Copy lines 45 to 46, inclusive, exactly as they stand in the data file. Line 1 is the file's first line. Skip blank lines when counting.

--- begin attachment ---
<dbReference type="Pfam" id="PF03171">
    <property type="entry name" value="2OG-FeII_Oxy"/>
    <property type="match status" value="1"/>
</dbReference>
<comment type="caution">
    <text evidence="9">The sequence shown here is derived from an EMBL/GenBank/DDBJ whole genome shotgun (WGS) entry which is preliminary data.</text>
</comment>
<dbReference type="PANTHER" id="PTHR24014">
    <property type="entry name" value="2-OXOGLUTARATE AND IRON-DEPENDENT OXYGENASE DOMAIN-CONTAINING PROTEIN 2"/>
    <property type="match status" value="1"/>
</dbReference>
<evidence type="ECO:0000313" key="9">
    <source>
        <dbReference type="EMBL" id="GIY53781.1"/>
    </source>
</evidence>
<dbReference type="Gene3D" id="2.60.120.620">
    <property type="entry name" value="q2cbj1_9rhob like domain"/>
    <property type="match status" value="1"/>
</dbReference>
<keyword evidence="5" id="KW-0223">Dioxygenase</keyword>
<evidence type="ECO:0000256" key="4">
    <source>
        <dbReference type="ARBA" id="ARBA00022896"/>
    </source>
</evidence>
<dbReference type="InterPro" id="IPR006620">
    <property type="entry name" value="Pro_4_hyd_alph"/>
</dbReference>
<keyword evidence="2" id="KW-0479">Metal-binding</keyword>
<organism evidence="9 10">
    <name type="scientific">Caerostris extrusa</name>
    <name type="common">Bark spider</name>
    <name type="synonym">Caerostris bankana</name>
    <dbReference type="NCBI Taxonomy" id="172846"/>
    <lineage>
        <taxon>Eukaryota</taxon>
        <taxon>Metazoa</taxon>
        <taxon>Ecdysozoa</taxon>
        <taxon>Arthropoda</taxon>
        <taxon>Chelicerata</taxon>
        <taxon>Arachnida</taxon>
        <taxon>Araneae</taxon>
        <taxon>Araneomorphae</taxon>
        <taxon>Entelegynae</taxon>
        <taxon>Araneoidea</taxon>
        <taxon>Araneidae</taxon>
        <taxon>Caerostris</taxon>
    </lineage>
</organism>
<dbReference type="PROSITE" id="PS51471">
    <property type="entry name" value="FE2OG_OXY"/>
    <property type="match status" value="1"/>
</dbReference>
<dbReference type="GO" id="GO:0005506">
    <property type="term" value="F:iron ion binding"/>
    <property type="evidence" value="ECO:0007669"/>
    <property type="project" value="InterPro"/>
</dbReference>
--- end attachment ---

        <taxon>Entelegynae</taxon>
        <taxon>Araneoidea</taxon>